The BMW Cloud Data Hub is just one example of how customers manage information assets for sharing across the enterprise. Using a similar approach, the AWS Autonomous Driving and ADAS Data Lake Reference Architecture extends the data lake pattern to address specific challenges around:

  1. metadata and the data catalog including automated scenario detection;
  2. data lineage from source to semantic layer;
  3. data sharing with external consumers and third party service providers via Amazon SageMaker Ground Truth.

Now let’s review the details of the Autonomous Driving Data Lake Reference Architecture:

1. Ingest data from autonomous fleet with AWS Outposts for local data processing. 

Sensor data is captured and written to data loggers containing multiple SSD hard drives. Once at the garage or customer facility, the hard drives are removed and inserted into copy stations. From there the data is copied to Amazon S3 or to a local storage system and AWS Outposts for pre-processing. AWS Outposts is a fully managed service that extends AWS infrastructure with AWS Services like Amazon Elastic Kubernetes Service, Amazon Relational Database Service, Amazon EMR on Amazon S3 (EMR supports EMRFS and HDFS which both natively support S3). These services are used to run data integrity checks, compress the data to remove redundant information and prepare the data for downstream AD workloads.

Using AWS DataSync, the data is synchronized at high data rates and securely between on-premises network attached storage (NAS) sources and Amazon S3. This is done over a high bandwidth connection provided by AWS Direct Connect.

2. Ingest vehicle telemetry data in real time using AWS IoT Core and Amazon Kinesis Data Firehose.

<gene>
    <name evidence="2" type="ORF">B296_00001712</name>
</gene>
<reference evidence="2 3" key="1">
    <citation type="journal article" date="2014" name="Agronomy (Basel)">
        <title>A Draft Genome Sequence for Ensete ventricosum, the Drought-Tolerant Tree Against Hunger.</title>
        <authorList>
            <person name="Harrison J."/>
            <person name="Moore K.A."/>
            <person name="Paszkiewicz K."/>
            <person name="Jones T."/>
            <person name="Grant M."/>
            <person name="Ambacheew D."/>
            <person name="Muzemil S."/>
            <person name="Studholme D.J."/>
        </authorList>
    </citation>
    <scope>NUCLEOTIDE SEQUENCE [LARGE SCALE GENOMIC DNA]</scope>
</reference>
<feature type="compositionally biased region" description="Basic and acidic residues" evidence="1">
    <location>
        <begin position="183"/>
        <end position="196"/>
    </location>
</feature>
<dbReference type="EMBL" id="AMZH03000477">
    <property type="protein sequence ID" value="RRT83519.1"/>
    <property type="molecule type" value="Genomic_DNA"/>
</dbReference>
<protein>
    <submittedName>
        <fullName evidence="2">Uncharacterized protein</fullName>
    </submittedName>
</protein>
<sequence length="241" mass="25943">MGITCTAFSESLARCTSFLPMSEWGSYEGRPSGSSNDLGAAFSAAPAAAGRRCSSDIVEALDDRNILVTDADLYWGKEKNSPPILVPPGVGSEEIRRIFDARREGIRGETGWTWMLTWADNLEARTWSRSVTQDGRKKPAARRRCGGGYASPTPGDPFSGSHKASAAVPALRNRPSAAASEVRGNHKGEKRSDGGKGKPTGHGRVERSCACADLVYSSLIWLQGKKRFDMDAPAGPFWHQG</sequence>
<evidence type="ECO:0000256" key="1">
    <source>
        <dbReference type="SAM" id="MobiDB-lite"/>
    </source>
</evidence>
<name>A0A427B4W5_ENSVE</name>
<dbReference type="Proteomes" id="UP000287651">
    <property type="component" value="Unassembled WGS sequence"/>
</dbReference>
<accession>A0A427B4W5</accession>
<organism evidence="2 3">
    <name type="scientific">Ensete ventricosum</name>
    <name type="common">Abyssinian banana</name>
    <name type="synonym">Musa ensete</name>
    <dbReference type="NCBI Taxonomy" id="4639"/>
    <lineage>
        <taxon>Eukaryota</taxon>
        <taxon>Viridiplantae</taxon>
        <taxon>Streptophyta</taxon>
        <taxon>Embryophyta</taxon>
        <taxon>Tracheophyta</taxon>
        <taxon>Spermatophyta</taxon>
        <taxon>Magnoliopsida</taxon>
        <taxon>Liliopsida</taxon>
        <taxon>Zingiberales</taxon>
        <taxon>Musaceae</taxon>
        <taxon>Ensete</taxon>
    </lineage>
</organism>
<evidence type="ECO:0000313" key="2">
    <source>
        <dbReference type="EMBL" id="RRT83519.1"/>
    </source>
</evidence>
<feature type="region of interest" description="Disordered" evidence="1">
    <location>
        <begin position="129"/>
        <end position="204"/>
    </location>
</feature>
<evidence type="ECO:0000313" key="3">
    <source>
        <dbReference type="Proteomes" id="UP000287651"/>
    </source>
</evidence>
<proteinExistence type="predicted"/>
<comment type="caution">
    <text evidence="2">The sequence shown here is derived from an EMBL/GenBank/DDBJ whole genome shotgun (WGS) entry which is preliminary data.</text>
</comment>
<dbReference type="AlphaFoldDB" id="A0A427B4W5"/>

Vehicle telemetry is captured and published to the cloud using a number of different technologies, typically over HTTPS or MQTT. In this architecture, AWS IoT Greengrass provides an intelligent edge runtime in the vehicle with application logic running in Lambda functions deployed locally to filter vehicle network signals like CAN data, GPS location, ADAS system output, road condition metadata derived from cameras, and other vehicle sensor information.

AWS IoT Greengrass allows customers to deploy containers, machine learning inference models, create multiple data streams and prioritize them based on business logic you define. Eventually, the data ends up in S3 to be combined with the sensor data captured from the data logger process defined in step one above.

3. Remove and transform low quality data.

Autonomous vehicles produce terabytes of data per hour. In this trove of information, there may be redundant as well as corrupted data coming from the vehicle telemetry stream and raw sensor stack.  This data needs to be normalized for optimal downstream processing. Customers use a number of technologies to do this. For example, Amazon EMR provides a runtime for high volume, complex data processing using open source Apache big data processing engines like Spark.  There are a few common steps in the data transformation including;

  • checking if the driving is complete by combining batch files and streaming data;
  • parsing the log files based on recording formats (rosbag, mdf4, etc.);